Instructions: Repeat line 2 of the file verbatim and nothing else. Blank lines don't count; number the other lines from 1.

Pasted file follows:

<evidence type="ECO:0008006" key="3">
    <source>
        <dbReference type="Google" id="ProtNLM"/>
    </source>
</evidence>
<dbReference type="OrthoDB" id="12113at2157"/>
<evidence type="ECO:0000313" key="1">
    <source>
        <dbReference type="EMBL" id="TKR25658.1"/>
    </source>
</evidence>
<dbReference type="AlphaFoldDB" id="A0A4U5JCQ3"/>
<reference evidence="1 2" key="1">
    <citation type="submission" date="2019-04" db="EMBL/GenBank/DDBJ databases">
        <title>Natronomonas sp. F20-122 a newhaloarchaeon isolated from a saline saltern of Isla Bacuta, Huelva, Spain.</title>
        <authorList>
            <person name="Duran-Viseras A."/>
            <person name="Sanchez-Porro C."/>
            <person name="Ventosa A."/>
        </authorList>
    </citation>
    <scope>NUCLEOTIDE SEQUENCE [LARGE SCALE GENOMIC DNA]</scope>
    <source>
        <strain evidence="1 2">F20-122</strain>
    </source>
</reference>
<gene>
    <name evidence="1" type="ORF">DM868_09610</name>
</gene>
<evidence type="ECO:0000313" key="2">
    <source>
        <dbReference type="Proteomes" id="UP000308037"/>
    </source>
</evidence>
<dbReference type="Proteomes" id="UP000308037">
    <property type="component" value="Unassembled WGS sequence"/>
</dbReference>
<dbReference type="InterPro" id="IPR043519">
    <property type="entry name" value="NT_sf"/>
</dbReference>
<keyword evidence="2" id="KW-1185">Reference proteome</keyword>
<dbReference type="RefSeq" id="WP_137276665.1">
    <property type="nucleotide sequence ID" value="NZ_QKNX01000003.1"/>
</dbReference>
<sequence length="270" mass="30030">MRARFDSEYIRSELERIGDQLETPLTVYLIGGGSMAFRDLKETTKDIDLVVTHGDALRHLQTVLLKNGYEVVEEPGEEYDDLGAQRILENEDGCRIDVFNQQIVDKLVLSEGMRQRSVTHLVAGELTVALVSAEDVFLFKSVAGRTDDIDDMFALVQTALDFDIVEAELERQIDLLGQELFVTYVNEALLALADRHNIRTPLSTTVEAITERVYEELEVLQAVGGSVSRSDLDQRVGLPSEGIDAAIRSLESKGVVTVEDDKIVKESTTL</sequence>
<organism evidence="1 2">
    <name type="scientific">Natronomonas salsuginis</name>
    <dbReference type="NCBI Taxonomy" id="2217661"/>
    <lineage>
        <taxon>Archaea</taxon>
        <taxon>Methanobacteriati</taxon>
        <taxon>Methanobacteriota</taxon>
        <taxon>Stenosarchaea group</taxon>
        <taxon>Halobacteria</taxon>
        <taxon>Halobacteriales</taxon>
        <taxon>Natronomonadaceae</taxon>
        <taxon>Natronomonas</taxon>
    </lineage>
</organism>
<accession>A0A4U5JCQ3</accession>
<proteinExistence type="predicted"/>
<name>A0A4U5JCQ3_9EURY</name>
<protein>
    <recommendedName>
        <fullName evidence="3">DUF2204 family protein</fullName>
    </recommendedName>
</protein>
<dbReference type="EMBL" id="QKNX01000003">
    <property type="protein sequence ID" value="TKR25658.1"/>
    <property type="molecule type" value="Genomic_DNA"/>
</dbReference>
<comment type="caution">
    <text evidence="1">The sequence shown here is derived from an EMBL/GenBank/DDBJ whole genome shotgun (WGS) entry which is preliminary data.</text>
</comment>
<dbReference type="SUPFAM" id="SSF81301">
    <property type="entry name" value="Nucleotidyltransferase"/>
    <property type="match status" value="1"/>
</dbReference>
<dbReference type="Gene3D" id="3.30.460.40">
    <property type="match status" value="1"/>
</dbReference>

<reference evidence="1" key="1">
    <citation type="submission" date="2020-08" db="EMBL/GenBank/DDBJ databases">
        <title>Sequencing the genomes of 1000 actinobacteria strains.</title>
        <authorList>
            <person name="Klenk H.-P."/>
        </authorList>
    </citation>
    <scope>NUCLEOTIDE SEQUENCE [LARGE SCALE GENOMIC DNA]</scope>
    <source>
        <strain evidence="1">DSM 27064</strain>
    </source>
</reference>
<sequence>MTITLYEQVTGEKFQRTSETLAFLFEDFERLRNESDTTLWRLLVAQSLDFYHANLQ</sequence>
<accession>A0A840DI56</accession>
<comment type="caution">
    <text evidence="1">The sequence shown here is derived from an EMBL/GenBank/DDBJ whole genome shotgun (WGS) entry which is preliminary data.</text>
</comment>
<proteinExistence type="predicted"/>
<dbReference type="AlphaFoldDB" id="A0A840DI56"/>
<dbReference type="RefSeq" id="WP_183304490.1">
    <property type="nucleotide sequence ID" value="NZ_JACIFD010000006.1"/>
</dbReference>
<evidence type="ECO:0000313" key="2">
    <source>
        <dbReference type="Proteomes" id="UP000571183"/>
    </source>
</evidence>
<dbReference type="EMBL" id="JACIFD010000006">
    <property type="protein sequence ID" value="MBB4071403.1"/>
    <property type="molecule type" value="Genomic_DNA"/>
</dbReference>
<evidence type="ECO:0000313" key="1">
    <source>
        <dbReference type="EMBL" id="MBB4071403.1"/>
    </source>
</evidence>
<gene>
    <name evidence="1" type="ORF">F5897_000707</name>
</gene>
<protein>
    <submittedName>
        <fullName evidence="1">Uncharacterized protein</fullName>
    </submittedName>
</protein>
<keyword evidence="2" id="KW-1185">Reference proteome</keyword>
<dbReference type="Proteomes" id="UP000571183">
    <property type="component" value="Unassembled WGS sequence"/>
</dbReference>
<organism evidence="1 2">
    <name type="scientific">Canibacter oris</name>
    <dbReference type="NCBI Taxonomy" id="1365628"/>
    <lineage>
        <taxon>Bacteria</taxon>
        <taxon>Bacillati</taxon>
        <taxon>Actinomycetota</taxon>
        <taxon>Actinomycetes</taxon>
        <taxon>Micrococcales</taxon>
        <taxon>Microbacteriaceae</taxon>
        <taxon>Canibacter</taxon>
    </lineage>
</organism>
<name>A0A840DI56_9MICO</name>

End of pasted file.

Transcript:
    <source>